Timing wave arrivals on the two-stroke engine's exhaust side is a relatively simple task, as the exhaust system's resonate frequency is almost exclusively a function of its length. A far more complex situation exists on the engine's intake side, for there we have not straightforward "organpipe" resonance, but a resonating flask consisting of the crankcase and intake track. As it happens, there is a fairly simple formula for determining the resonant frequency of flasks, which is
Where Vs is sonic speed
A is the cross-sectional area of the inlet.
L is the inlet pipe length.
Vc is the flask (crankcase) volume.
From the formula we see that resonance in a flask, or in an engine's intake system, (which includes the crankcase), frequency is directly proportional to the square root of the intake pipe cross-sectional area; inversely proportional to the square root of intake pipe length. It has been established empirically that the intake tract length for maximum air delivery should be that which provides 0.75 pressure fluctuations "coincident with the period of inlet port opening". That is to say, if an engine's intake period in degrees is 120 degrees and its torque peak is 6000 rpm, then its intake period in time will be 0.003 seconds and the intake system's frequency coincident with 75 percent of that, or 125 cycles per second.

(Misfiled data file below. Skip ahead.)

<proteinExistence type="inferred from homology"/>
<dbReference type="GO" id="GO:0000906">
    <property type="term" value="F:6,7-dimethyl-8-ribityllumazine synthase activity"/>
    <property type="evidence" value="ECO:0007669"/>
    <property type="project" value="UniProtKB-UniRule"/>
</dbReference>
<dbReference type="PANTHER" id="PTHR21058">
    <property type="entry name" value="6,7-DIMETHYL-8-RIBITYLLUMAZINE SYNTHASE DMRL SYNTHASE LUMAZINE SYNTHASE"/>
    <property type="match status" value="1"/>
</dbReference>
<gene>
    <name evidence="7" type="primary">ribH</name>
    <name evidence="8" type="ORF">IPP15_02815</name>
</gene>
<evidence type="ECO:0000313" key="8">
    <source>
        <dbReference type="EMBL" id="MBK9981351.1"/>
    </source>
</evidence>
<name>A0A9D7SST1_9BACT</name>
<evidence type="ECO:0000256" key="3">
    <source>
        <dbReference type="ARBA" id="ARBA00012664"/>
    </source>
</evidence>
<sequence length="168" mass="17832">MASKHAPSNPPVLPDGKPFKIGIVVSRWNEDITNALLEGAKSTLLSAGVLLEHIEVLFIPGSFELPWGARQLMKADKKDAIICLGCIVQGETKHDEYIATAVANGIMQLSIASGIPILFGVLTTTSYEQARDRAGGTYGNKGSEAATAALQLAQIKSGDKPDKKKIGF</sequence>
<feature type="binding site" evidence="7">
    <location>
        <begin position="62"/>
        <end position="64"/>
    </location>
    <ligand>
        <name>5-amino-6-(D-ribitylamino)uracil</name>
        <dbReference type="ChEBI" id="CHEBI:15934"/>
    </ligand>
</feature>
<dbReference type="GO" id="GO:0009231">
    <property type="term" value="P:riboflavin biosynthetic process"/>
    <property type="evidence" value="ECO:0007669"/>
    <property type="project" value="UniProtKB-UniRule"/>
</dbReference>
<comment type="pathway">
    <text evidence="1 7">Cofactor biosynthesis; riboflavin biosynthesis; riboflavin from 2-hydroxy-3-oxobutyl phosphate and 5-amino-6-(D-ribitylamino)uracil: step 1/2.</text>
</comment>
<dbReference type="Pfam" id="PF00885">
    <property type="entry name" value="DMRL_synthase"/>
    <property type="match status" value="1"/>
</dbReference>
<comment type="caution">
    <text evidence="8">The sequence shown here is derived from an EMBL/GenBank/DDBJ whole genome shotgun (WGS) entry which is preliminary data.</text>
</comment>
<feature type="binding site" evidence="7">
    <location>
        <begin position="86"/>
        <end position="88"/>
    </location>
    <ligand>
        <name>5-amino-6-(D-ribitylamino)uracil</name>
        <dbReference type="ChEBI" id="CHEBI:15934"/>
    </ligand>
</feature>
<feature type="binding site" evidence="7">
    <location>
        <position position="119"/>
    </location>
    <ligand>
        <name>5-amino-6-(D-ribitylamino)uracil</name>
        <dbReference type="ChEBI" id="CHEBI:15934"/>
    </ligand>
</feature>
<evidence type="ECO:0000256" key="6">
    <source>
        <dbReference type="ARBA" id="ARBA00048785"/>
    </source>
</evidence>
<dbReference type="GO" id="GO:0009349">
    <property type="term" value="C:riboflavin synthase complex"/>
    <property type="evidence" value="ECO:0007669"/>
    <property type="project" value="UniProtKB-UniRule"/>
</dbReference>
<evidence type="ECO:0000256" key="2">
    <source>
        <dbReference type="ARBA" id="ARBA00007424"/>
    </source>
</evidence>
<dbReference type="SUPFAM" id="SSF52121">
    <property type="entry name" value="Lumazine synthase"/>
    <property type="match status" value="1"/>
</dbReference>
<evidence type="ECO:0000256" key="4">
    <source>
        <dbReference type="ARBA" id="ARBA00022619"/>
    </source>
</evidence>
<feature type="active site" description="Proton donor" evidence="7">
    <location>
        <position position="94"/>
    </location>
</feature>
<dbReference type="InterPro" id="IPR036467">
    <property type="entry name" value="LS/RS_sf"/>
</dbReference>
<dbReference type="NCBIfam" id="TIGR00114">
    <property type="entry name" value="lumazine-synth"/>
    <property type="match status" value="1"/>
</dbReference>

Unfortunately, this straightforward picture begins to get very complicated as one tries to apply any of the preceding to the concrete example. We can for instance only guess at sonic speed, as it is dependent on temperature and one can only guess at the temperature of a stream if gases simultaneously being cooled by evaporating gasoline and heated by surrounding metal. But that is not the greatest difficulty one faces in calculating the proper length: The flask in question here has a volume that varies continuously with the piston's motions, ant the intake tract is in most engines far from being a simple tube (not only in area but shape will vary from the carburetor intake bell to the port window). Moreover, the inertia of the fast-moving column of gases in the intake tract must also have an effect. In short, calculating intake tract length is a highly complex problem.